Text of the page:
Chrysops caecutiens

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Chrysops caecutiens
Tabanidae - Chrysops caecutiens.JPG
Female
Scientific classification
Kingdom: Animalia
Phylum: Arthropoda
Class: Insecta
Order: Diptera
Family: Tabanidae
Genus: Chrysops
Species: C. caecutiens
Binomial name
Chrysops caecutiens
(Linnaeus, 1758)
Synonyms
  • Chrysops clarus
  • Chrysops crudelis
  • Chrysops fulvus
  • Chrysops hermanni
  • Chrysops hyalinatus
  • Chrysops ludens
  • Chrysops meridionalis
  • Chrysops niger
  • Chrysops nigrescens
  • Chrysops obsolescens
  • Chrysops obsoletus
  • Chrysops trifenestratus
  • Tabanus coecutiens
  • Tabanus lugubris
  • Tabanus maritimus
  • Tabanus nubilosus
  • Tipula nubilosus

Chrysops caecutiens, common name splayed deer fly, is a species of horse fly belonging to the family Tabanidae.

Description[edit]

Chrysops caecutiens reaches a length of about 8.5–10 millimetres (0.33–0.39 in). The mesonotum and the scutellum are glossy black with yellow-brown hairs. The compound eyes have red and green reflections, with dark spots. The transparent wings have dark brown patches, located at the top and at the centre of each wing. The abdomen shows distinct black inverted-V marking (hence the common name of "splayed" deer fly). The legs are black, included the tibiae on the middle pair of legs. They are active from May to September.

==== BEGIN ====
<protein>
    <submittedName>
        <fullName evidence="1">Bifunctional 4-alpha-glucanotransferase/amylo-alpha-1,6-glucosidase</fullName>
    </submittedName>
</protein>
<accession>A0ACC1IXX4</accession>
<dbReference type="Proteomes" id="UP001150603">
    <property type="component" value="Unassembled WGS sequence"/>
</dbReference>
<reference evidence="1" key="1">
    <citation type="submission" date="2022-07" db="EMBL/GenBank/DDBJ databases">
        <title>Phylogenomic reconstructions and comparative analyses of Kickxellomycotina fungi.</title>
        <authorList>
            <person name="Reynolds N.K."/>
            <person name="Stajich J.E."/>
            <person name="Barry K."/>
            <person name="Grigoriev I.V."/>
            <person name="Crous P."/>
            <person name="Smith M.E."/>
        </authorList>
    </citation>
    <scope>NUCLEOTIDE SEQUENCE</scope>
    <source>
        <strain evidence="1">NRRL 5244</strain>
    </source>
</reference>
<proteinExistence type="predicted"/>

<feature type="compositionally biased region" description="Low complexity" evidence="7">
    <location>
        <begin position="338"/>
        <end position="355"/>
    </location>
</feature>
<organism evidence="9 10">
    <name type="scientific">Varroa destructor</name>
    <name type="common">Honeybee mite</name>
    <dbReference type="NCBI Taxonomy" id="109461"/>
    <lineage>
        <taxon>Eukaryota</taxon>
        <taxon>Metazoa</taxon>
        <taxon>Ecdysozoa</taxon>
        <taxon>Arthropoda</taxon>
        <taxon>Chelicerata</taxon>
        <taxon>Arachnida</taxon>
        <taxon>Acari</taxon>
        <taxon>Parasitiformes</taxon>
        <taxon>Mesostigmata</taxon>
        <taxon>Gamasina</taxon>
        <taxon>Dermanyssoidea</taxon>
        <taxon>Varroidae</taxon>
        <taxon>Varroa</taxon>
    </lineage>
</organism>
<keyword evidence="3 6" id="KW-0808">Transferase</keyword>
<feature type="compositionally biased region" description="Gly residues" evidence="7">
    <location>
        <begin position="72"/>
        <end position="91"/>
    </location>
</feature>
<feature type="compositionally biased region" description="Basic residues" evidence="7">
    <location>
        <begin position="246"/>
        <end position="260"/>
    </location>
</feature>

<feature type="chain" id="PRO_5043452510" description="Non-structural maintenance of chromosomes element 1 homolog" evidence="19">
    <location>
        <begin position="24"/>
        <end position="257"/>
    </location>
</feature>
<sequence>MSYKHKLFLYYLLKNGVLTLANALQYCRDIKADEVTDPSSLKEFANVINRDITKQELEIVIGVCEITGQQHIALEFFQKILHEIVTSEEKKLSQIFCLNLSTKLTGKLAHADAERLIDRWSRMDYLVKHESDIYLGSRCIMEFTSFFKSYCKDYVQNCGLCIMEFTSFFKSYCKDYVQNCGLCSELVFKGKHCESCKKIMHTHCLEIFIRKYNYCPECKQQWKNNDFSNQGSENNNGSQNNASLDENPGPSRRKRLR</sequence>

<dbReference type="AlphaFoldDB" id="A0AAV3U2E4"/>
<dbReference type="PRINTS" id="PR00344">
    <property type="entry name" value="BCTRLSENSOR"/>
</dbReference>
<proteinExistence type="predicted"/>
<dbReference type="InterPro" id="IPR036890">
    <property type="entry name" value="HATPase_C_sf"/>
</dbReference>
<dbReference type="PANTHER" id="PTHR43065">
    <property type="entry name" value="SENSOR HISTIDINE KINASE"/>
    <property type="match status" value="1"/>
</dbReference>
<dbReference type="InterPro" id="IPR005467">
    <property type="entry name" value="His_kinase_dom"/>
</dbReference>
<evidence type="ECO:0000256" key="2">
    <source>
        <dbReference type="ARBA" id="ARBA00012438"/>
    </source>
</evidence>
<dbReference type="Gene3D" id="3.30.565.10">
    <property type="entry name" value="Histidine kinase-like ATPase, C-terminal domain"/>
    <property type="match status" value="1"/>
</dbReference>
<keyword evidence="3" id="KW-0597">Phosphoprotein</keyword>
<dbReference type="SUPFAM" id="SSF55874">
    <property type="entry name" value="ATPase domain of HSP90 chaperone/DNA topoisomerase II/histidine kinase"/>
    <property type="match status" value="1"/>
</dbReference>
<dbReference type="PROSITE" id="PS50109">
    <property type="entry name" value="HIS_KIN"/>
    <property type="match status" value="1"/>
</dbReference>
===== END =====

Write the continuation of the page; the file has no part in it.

The larvae of the splayed deer fly feed upon algae and organic matter in damp muddy soils. The adult female flies feed on mammalia blood, in order for their eggs to mature properly. When they bite, they inject saliva with an anti-coagulating agent that prevent the blood clotting. The structure of the ommatidia in the midregion of the eyes of the females of these bloodsucking flies could subserve high polarization assisting in host-finding. Adult males and females feed also on nectar and pollen of flowers (mainly Leucanthemum vulgare).

Distribution[edit]

This species is present in most of Europe, in the East Palearctic ecozone and in the Near East.[1]


Habitat[edit]

These horseflies preferably live in shaded marshlands and in damp woodlands.

References[edit]

  1. ^ "Chrysops (Chrysops) caecutiens (Linnaeus, 1758)". 2.5. Fauna Europaea. July 23, 2012. Retrieved February 9, 2013.